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Allison Mack Sentenced to Only 3 Years in Prison for Her Role in NXIVM Cult Leadership

Allison Mack exits court with her arms folded, looking down, wearing a denim jacket.

Smallville actress Allison Mack was sentenced to three years in prison Wednesday for her role in the NXIVM cult. Mack pled guilty last spring to racketeering and racketeering conspiracy charges in relation to her leadership role in the cult, which included, among other things, recruiting young women into a secret sect known as D.O.S.

NXIVM presented itself as a sort of self-help organization. But D.O.S. was designed to bring in and break down young women, with the ultimate goal of coercing them into having sex with the cult’s leader, Keith Raniere. Numerous recent documentaries and docu-series about the organization went into depth exploring the tactics used by Raniere, Mack, and others in positions of leadership in D.O.S., including severely restricting women’s calorie intake, implementing a “master-slave” system, collecting “collateral” (AKA blackmail), and branding—burning a symbol that appeared to combine Raniere and Mack’s initials into the women’s bodies near their genitals.

While Mack wasn’t likely to get anywhere near the 120 years Raniere received as his sentence, three years (plus 1,000 hours of community service and a $20,000 fine) is far less than the 14-17.5 years recommended by sentencing guidelines. And it’s definitely less than many of her victims were hoping for.

The master-slave dynamic of D.O.S. was able to blur the lines between who in NXIVM was a victim and who was an abuser. Many women were forced to be both. But we know that Mack’s role in the cult was different from other women, and that she and Raniere conspired in the entire creation and orchestration of D.O.S.

In his decision, U.S. District Court Judge Nicholas Garaufis called out Mack’s attempts to leverage her celebrity status in recruiting vulnerable young women, many of them aspiring actors. He didn’t hide his disgust at the ways in which Mack tried to sell an idea of mentorship and sisterhood to these women, only to betray their trust to such an extreme degree.

“By many accounts, you were able to use your status as a well-known public figure to gain credibility and influence with Nxivm and DOS recruits,” Garaufis wrote. “You abused this position of power to persuade and pressure women to join DOS. You capitalized on your celebrity and these individuals’ eagerness to be close to you, told them you were recruiting them for a ‘women’s empowerment’ sorority, and misrepresented and obscured fundamental facts about the organization and the conditions of membership. You told them that Keith Raniere was not involved. You did not tell them that they would be required to engage in sexual conduct.”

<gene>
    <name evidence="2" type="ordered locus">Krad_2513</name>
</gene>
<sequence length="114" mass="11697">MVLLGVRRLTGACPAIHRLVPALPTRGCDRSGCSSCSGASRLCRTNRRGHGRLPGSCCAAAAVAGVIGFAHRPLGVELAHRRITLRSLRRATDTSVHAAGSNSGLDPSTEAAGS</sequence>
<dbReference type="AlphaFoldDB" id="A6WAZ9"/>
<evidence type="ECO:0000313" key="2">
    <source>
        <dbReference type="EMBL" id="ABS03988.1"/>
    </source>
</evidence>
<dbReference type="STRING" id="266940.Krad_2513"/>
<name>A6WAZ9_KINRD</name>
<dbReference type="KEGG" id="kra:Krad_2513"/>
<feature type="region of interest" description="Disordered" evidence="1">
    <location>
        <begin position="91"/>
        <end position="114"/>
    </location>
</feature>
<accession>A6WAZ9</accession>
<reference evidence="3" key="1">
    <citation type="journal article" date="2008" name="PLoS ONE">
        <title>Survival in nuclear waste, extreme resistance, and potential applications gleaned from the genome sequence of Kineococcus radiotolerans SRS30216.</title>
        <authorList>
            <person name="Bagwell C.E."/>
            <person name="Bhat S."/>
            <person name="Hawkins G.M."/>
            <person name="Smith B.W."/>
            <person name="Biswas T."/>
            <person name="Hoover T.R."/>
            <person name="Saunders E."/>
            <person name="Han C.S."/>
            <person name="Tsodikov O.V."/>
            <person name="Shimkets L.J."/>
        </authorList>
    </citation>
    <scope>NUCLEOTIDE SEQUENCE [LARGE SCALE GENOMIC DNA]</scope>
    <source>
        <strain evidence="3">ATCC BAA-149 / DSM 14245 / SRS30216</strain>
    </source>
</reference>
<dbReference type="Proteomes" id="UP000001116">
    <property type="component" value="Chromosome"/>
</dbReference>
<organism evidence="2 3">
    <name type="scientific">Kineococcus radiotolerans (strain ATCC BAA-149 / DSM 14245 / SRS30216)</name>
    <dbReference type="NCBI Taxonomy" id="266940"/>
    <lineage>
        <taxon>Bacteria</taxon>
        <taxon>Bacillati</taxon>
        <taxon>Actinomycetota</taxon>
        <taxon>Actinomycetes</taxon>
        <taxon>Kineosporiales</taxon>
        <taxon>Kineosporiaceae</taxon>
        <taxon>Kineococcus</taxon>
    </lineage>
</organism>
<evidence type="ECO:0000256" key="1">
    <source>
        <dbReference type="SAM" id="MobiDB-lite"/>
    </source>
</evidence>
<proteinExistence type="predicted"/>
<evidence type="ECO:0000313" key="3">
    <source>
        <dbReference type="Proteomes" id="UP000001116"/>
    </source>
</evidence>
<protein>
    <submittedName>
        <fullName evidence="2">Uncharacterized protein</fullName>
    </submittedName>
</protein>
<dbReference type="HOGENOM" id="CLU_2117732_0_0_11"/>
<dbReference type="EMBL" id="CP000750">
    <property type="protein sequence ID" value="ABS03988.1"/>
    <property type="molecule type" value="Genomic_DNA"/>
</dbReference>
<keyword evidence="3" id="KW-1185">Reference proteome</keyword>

He went on to write:

And what did you direct them to do, using your leverage? You directed them to subject themselves to extreme sleep and food deprivation and geographical isolation, and to perform uncompensated labor whenever asked, often for your own benefit or gain. You directed them to submit nude photographs of themselves, and to be branded on their pubic areas with a symbol that, unbeknownst to them, included Mr. Raniere’s initials. And in several cases, you directed your slaves to engage in sexual contact with Mr. Raniere. You used your leverage, your power over these women, to recruit and groom them as sexual partners for Mr. Raniere, and to pressure them into engaging in sexual acts that – according to their testimony – they did not want to engage in and would not have engaged in voluntarily.

This court, in sentencing Mr. Raniere, made it very clear how seriously it views the conduct for which he was convicted. When it comes to DOS, and the monstrous crimes he committed in connection with that organization, you were an essential accomplice. You willingly enslaved, destabilized, and manipulated other women so that when they were at their most vulnerable, when they believed that they owed you total obedience and that anything less than that would cause them serious personal and financial harm, when you had taken from them their sense of agency to make their own choices, you gave them “special assignments” to satisfy Mr. Raniere’s sexual interests. Mr. Raniere could not have done that without you. You did that together. The evidence presented at his trial demonstrated that you were not a begrudging or passive enabler, but rather that you were a willing and proactive ally.

(image: Drew Angerer/Getty Images)

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Vivian Kane (she/her) has a lot of opinions about a lot of things. Born in San Francisco and radicalized in Los Angeles, she now lives in Kansas City, Missouri with her husband Brock Wilbur and too many cats.